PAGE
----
Rep. Susan Davis Calls for Action on Campaign Finance Reform on Anniversary of Citizens United Ruling

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Washington, DC, January 21, 2016 | comments

As corporate dollars have flooded into America’s electoral process due to the Citizens United ruling by the Supreme Court in 2010, Congresswoman Susan Davis (D-San Diego) once again called for action on campaign finance reform.  Davis is a cosponsor of two bills in the House to repeal the Citizens United ruling and strengthen the voice of average Americans by allowing for congressional candidates to rely on small donor fundraising and still remain competitive in tight races.

“The American people don’t feel they have a voice and that government doesn’t function on their behalf, only a select few,” said Davis.  “A priority of the government should be to ensure people have a voice in elections because our nation is stronger when we’re all involved in the decision-making. The voices of average Americans are being drowned out by big money. There needs to be a leveling of the playing field if we are going to continue to have a government of the people, by the people and for the people.”

The Government by the People Act would provide a My Voice Tax Credit to empower more Americans to take part in the electoral process and democratize political campaigns.  A matching fund would boost small dollar contributions helping them compete with big money donors. To qualify for the fund candidates must agree to limit the contributions from large-dollar donors.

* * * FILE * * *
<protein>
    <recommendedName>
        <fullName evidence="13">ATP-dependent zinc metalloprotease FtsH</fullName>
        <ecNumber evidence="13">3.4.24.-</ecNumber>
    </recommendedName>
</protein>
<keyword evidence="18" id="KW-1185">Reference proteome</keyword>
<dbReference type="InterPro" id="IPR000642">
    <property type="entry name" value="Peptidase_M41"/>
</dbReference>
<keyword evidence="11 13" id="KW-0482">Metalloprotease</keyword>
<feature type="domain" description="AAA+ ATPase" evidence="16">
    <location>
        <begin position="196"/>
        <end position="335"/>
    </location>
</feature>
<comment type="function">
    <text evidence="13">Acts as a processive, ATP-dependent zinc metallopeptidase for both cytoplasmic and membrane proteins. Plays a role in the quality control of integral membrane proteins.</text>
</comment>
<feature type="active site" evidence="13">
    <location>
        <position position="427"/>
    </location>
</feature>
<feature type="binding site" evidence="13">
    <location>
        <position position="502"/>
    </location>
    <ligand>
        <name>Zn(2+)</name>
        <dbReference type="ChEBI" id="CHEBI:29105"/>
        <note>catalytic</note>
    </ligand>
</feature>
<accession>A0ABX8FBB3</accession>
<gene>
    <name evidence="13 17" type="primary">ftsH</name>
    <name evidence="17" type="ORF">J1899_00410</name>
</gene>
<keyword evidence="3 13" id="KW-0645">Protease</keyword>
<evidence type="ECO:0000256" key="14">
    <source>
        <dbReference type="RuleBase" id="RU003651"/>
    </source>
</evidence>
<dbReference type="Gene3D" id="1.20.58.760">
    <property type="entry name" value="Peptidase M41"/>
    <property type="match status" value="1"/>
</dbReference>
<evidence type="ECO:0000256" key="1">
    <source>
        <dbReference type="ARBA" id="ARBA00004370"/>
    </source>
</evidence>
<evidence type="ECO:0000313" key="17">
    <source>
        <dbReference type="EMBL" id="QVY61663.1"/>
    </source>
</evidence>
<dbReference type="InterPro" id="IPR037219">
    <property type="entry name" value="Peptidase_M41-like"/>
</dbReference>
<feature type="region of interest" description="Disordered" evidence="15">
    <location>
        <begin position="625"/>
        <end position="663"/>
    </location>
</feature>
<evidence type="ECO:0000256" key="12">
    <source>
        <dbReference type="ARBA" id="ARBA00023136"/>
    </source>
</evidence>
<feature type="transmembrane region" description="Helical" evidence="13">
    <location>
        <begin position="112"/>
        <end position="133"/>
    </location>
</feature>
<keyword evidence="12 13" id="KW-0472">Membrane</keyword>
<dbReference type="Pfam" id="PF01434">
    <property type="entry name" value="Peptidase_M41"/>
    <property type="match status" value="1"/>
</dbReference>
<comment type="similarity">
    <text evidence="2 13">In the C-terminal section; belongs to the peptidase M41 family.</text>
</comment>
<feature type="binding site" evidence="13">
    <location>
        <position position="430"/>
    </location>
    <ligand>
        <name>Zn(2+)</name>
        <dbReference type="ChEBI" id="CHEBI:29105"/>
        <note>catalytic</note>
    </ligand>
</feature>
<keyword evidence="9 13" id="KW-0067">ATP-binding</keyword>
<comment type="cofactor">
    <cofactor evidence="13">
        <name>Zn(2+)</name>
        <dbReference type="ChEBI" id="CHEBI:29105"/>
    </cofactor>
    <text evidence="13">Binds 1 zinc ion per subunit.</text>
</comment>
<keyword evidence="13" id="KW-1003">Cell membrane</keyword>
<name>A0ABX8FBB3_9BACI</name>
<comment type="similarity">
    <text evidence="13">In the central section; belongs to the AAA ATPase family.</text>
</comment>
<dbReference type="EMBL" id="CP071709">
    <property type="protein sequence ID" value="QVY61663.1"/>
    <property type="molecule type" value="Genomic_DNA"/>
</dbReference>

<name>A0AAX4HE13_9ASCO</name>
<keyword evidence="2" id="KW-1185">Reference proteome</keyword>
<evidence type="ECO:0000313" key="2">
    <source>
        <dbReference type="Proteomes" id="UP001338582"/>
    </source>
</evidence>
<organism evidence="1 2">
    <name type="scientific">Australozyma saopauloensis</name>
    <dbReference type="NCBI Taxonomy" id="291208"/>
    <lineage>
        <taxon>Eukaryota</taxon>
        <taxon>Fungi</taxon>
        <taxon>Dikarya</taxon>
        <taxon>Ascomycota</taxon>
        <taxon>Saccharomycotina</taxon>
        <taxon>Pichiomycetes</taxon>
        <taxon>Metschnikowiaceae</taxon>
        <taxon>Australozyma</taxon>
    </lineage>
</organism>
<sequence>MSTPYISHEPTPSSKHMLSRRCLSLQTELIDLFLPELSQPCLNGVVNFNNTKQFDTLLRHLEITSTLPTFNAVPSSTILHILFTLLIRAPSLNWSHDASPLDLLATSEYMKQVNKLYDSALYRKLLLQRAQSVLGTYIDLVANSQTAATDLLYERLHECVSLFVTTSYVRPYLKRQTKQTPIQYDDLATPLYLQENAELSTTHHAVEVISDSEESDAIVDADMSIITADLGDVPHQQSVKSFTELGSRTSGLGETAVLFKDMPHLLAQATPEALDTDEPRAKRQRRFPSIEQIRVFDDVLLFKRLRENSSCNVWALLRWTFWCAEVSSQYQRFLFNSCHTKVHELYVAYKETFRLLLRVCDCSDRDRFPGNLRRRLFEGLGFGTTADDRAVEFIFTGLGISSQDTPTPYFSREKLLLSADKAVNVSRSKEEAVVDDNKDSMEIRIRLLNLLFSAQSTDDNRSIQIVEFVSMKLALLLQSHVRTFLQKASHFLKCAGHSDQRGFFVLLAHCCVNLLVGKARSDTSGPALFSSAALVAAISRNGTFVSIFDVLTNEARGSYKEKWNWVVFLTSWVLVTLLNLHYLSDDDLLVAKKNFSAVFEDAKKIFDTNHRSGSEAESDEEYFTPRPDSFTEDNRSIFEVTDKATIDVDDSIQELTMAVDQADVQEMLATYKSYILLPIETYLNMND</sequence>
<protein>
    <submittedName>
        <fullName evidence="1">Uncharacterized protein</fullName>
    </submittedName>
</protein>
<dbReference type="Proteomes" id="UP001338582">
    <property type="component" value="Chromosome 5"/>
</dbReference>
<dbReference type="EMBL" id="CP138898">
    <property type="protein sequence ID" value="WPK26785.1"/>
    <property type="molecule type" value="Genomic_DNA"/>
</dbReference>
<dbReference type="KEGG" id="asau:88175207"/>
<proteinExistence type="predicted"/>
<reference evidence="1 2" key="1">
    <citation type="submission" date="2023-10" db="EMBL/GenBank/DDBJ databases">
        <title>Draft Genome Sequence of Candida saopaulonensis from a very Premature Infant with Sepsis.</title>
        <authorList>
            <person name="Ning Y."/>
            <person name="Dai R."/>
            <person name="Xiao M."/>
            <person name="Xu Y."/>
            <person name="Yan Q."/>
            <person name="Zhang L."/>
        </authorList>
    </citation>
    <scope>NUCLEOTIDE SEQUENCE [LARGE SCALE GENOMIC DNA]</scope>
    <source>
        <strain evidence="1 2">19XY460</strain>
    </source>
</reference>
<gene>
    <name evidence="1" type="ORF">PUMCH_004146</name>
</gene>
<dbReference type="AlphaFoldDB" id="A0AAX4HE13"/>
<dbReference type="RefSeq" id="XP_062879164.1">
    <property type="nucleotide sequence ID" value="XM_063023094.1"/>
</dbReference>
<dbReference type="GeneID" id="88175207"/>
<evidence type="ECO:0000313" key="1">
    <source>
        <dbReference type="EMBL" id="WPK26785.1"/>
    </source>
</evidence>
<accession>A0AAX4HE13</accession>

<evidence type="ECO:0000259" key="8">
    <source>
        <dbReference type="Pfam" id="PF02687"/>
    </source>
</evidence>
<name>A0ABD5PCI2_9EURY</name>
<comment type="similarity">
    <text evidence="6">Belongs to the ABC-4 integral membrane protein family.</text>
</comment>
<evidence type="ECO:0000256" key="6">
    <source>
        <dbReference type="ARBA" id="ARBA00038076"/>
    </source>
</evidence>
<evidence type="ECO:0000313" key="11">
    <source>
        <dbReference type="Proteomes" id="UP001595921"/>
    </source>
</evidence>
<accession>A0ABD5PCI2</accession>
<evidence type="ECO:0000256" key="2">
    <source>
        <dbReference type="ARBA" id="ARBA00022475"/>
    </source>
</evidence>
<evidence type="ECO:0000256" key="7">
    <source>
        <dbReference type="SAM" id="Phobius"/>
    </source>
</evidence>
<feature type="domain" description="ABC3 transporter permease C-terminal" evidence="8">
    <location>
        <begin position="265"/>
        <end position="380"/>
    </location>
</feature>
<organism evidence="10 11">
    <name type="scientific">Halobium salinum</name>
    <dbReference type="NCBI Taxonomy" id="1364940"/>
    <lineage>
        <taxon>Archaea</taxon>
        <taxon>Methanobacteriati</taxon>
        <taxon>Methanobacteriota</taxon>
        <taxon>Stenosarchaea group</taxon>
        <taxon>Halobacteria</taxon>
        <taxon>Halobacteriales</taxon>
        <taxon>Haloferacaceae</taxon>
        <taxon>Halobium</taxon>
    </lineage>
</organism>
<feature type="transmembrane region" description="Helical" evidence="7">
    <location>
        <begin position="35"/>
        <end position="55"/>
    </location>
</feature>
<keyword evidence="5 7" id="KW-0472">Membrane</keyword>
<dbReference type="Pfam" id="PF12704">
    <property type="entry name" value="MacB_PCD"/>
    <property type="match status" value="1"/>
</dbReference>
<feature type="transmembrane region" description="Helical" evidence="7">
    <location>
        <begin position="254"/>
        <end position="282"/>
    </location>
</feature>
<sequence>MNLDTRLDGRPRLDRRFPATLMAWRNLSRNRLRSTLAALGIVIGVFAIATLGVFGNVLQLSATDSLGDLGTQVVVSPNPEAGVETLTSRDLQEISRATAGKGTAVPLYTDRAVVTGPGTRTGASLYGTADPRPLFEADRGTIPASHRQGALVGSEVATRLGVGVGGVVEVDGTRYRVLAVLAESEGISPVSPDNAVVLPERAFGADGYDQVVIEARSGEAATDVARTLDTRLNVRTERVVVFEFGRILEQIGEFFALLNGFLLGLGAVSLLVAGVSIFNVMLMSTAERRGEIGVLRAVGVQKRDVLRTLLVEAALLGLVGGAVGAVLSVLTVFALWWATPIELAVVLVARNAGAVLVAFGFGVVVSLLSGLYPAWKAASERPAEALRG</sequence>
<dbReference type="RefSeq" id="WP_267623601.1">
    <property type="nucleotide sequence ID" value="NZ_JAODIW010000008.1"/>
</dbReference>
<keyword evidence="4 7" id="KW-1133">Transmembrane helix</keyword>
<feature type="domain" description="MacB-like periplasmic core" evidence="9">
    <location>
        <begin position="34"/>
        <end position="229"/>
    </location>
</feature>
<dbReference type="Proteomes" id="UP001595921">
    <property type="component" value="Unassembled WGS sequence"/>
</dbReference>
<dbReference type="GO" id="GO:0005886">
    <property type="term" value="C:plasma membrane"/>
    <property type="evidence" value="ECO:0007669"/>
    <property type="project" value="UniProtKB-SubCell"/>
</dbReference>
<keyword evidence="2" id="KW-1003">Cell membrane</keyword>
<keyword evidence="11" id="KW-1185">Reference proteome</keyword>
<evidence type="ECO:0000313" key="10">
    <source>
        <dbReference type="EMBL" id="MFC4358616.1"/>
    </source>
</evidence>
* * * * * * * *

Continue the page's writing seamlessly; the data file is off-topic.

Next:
In the final stretch of a campaign, candidates would have an opportunity to earn additional resources ensuring that Super PACs and dark money groups cannot put a muzzle on the voice of the people.

This bill is a constitutionally sound solution to the problems created by the Citizens United ruling, which opened the floodgates to billions of dollars in corporate money into our elections. 

On January 21, 2010, the Supreme Court ruled that corporations are people saying Congress cannot limit their spending on campaigns. As a result, the Citizens United case opened the floodgates to unrestricted special interest campaign spending in American elections—permitting corporations to spend unlimited funds, directly or through third parties and political action committees organized for those purposes, to influence federal elections and opened the door for the emergence of super PACs. 

According to opensecrets.org, more than $804 million was spent in the 2014 election cycle by outside sources.

Davis is a cosponsor of a proposed constitutional amendment stating that the U.S. Constitution does not prohibit Congress and the states from imposing regulations and restrictions on the spending for political activity by any corporation or other corporate entity.

Election reform and expanding access to the democratic process is a centerpiece of Davis’s work in Congress. She has introduced legislation to lift restriction on absentee voting and is a cosponsor of a number of voter empowerment bills.

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